Blake is a quintessentially English name, so I find it interesting that many service industry people here in London have trouble with it. "Lake?" "Black?" "Blacke?" (Sadly, no "Buh-LAH-kay" yet, however.) It seems to stem from the fact that most of the service workers don't speak English as their first language. Much like America, London appears to have imported most of its service industry personnel.
I went to a sports bar to watch an F1 race, thinking it'd be nice to watch with other fans. What I didn't realize was that there was a cricket final playing prior to the race. Being cricket, it definitely didn't come close to ending on time. The place was packed with Australian (and a few New Zealand) fans at 7:30 AM, all already lagered-up and having a great time—evidently starting many hours prior to my arrival. The bartender gave me a funny look when I asked for an americano, but I couldn't quite stomach a beer that early in the morning. I guess I wouldn't make a good cricket fan.
American credit card companies like to brag about their new cards with embedded chips. More secure! Globally accepted! While both statements may be true, what they fail to tell you (in all but the tiniest of print) is that they are "chip and sign" cards, not the European standard of "chip and PIN". This means that every time you use the card you have to wait for a receipt to print so that you can sign it. This takes much longer than keying in a four digit PIN into the credit card terminal, and frequently leads the cashier to scramble to even find a pen for me to use. Many of the cashiers studiously compare my receipt's signature with the one on the back of my card, taking even more time. I believe most of the British in the queue (line) behind me are too polite to sigh out loud at these delays, but I'm certain they're annoying for everyone.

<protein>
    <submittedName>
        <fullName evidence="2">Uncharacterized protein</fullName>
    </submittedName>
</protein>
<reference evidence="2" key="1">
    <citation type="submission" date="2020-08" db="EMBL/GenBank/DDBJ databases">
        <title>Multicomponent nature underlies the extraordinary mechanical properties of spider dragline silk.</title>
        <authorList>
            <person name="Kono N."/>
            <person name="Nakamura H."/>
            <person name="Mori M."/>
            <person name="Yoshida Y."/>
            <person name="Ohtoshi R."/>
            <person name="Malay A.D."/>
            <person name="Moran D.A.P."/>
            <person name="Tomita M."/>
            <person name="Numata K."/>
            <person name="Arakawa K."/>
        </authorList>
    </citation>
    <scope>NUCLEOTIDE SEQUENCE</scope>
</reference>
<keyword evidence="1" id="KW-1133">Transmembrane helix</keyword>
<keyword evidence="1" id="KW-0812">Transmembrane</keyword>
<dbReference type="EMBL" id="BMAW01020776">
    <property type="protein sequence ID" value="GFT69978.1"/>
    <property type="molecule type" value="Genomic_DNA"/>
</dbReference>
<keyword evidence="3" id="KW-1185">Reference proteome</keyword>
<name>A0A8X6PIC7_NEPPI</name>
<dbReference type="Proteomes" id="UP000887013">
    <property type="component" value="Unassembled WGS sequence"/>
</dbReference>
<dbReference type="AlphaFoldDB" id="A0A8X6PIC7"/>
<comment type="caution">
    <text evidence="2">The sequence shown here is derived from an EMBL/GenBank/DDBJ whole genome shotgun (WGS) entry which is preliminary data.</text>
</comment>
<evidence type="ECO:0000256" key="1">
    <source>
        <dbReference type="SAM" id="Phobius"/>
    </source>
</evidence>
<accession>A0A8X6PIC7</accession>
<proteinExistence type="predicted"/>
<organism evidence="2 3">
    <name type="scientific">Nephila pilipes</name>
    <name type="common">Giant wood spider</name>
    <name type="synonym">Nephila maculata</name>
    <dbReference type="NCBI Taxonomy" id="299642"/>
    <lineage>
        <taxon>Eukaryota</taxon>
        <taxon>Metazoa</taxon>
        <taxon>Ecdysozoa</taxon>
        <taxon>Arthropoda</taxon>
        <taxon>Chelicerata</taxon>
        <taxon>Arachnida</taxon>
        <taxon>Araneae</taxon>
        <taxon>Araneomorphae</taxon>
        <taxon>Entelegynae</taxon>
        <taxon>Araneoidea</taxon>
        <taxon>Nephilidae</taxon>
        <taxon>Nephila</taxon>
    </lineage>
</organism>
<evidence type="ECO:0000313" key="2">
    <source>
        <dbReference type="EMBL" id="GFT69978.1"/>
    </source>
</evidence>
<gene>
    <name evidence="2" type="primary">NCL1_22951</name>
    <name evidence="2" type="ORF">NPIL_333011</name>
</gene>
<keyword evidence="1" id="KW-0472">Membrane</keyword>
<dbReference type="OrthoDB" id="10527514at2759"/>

In lieu of using my slow chip-and-sign credit card (see previous) I began using cash. I noticed that I gradually began to walk with a lopsided gait as the change I collected in my pocket began accruing significant momentum of its own. Worse, I sounded like a beggar rattling coins in a cup as I walked along. I presume my pocket full of coins was a significant donation to the local children's fund.
European washer/dryers are a marvel of efficiency compared with their common American counterparts. With a single drum that takes up about the same space as a mini-fridge, these wonders both wash and dry your clothes with only a few ounces of water. They are conveniently located in the kitchen right next to the refrigerator, presumably to make it easier to wash your vegetables in them should you be so inclined. They're so ecologically friendly they appear to provide the perfect habitat for whales. The one in my flat (apartment) makes sounds like a humpback for about four hours while completing what Americans consider a small load. I'm told that that's normal and that no whales are actually harmed in the process. Will modern wonders never cease?